Intransigent transit officials have refused to move their emergency vehicles off of a plot of land in Greenpoint to a planned new facility next door, further delaying a promised park along Newtown Creek some 16 years in the making, according to local pols.
“We are still faced with the MTA dragging their feet, throwing up roadblocks, and doing basically everything they can to avoid delivering this parkland they committed to 16 years ago and it’s really unconscionable,” said Greenpoint Council Member Steve Levin at a February 1 virtual press conference. “This is so totally absurd.”
The proposed Box Street Park at 65 Commercial Street, between Box and Clay streets, was promised by the Michael Bloomberg administration as a sweetener to make up for all the luxury condominiums slated to sprout up along the north Brooklyn waterfront as part of the 2005 rezoning — but the would-be recreational space has been marred by years of setbacks due to officials failing to agree on a new home for the vehicles that currently live at the site.
Transit execs use most of the 3-acre city-owned lot to store Access-A-Ride vehicles, and about half an acre to keep a fleet of cars for their Emergency Response Unit.
Officials originally planned to relocate the cars to a Department of Transportation-owned lot beneath the Williamsburg Bridge, but that deal fell apart in 2012 when DOT rebuffed the proposal.
In 2013, the city agreed to sell air rights of the Greenpoint plot to Manhattan-based development company Chetrit Group — which planned to erect a 30-story apartment tower complex next door at 77 Commercial Street — in exchange for bankrolling part of the park’s construction and offering space in their parking lot for the emergency vehicles, along with office space for MTA personnel inside the building.
The city’s Parks Department, meanwhile, is forging ahead with a planned $21.7 million lawn for the space, which includes access to the waterfront, two dog runs, a basketball court, and a brand new bathroom facility — but the scheme excludes the corner section MTA is unwilling to give up.
Some $5 million for the park comes from private sources, while the bulk of $16.7 million is still taxpayer money via Mayor de Blasio’s office, according to a 2019 presentation by the Parks Department. A Parks Department spokeswoman did not immediately provide a timeline for the project.
Levin and other local advocates demanded MTA finally agree to a plan to move the rest of their cars to allow for a full build-out of the park as glitzy new condo towers are built up around the site.
“Since the 2005 rezoning there’s been no impediment to throwing buildings up, but when it comes to asking for a park space that we deserve, it’s a huge problem,” said area District Leader Kristina Naplatarski. “We have waited nearly a generation for this promised park to be delivered, that means that kids born around this time have grown up in a community that has been deprived of open spaces and we’ve had an opportunity for 16 years to give them a little sliver of open space with Box Street Park.”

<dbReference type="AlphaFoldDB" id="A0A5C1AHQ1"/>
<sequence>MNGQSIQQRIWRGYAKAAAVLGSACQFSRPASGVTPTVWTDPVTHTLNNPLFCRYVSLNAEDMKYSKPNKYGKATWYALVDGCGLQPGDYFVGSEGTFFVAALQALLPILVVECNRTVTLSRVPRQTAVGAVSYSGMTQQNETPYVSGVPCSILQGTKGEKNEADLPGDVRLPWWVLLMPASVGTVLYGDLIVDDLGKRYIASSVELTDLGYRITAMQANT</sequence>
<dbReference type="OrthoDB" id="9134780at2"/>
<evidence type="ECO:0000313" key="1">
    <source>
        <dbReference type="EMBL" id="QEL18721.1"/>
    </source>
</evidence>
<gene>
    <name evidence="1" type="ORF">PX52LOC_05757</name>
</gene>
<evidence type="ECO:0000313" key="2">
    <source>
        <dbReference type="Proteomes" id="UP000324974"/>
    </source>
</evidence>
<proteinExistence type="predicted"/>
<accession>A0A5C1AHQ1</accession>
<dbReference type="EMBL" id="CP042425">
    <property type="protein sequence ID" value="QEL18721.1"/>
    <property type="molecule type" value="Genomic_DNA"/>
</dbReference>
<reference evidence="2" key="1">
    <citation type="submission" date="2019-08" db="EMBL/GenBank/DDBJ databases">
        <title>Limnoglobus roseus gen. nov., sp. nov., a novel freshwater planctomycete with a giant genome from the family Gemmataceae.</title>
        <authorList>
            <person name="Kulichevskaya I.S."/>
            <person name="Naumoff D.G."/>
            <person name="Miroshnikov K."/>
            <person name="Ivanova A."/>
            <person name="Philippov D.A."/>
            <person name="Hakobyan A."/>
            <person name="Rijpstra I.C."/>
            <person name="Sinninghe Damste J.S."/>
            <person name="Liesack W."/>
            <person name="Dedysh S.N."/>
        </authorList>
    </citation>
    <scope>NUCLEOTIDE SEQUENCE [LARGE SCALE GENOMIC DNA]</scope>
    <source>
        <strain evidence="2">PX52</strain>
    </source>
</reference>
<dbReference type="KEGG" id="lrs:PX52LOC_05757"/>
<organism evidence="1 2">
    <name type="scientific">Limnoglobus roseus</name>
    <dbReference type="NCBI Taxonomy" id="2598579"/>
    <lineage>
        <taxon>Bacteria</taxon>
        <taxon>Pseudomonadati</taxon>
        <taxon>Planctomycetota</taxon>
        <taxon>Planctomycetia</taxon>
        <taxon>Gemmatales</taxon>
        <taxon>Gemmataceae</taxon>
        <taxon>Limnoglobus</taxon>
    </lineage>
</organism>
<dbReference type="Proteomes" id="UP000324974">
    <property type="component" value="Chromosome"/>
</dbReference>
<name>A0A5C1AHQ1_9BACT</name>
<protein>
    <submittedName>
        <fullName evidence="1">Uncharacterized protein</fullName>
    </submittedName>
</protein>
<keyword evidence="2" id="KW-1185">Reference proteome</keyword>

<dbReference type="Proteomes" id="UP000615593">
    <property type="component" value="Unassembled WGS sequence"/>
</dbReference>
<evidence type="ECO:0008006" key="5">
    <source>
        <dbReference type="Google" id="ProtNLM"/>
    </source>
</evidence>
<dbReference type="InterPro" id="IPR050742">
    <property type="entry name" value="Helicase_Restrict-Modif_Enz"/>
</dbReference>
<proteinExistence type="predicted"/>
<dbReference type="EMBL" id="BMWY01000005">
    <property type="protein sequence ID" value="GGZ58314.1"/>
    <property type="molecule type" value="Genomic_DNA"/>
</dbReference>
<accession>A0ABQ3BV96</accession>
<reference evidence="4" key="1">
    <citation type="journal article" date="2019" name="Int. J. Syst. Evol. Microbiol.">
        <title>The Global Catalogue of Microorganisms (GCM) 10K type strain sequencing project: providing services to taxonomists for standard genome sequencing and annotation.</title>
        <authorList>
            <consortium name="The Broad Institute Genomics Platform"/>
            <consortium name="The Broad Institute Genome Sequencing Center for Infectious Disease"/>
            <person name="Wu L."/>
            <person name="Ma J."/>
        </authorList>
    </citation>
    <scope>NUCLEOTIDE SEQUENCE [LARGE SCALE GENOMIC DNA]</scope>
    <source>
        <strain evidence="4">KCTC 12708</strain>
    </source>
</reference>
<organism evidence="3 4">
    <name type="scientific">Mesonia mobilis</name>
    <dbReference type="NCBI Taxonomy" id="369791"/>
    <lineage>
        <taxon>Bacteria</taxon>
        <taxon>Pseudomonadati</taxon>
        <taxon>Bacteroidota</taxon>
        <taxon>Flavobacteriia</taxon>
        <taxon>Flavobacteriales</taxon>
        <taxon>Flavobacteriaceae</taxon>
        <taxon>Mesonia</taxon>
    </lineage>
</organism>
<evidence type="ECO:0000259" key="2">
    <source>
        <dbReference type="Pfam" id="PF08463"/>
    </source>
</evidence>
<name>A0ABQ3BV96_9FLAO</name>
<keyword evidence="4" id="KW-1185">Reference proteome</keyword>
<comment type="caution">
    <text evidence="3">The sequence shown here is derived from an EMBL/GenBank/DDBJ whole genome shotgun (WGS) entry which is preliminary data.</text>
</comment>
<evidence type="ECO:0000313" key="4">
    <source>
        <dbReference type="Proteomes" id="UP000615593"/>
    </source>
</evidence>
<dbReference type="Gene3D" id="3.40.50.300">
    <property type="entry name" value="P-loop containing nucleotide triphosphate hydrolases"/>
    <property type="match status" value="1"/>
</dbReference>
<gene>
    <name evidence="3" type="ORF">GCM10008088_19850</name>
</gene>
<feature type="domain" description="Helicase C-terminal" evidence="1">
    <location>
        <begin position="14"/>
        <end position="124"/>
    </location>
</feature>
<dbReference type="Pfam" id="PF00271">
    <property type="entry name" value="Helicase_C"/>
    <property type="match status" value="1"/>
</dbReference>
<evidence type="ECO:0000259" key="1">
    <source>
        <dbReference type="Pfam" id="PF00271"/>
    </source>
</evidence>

Borough Park developer Clipper Equity bought out Chetrit in 2019, according to property records — and the new owner has started construction on the project, while still offering up the parking and office space to the MTA, according to Levin.
In 2015, the City Council approved plans to move the Access-A-Ride cars to the Bronx, which the MTA has agreed to, but the agency has remained stubborn against moving its smaller emergency fleet just one lot over into Clipper Equity’s planned building, saying the vehicles need their own dedicated entrance and exit.
Levin argued that the proposed parking lot would have a double-wide opening in and out of the facility — twice the current single-wide access to the lot. The legislator added that the developers committed to reserving the spaces closest to the exit for MTA, and called for the agency and Governor Cuomo to stop stymying progress.
“This doesn’t cost any money, they just have to move their cars… next door,” Levin said.
The agency has “not lifted a finger” in the past years to work with the developer or the city on a solution, Levin said, adding that time is running out as Clipper Equity might back out of the proposal to provide offices unless they reach a deal with the MTA soon.
“The MTA and the governor need to step up and act like responsible government agencies and not just slap this community in the face which is really what this is, a slap in the face,” he said.
A spokesman for MTA responded saying that the agency is committed to upholding the agreement, but that the developer’s space may not provide the needed clearance and that sharing the parking lot with private cars could risk impeding the emergency vehicles.
“The MTA from day one has been committed to upholding its agreement to relocate its para-transit and emergency response vehicles from 65 Commercial Street, stands ready, willing, and able to do so, and maintains an active and open dialogue on the matter,” said Shams Tarek in an email. “Our commitment and efforts have been met with external obstacles including the developer, which despite repeated entreaties has failed to provide a turnkey space that ensures the safe and seamless operation of our Emergency Response Unit vehicles. Any assertion to the contrary is false and advocacy should be directed towards ensuring that public transit operations are not compromised.”
Editor’s note: A version of this story originally ran in Brooklyn Paper. Click here to see the original story.
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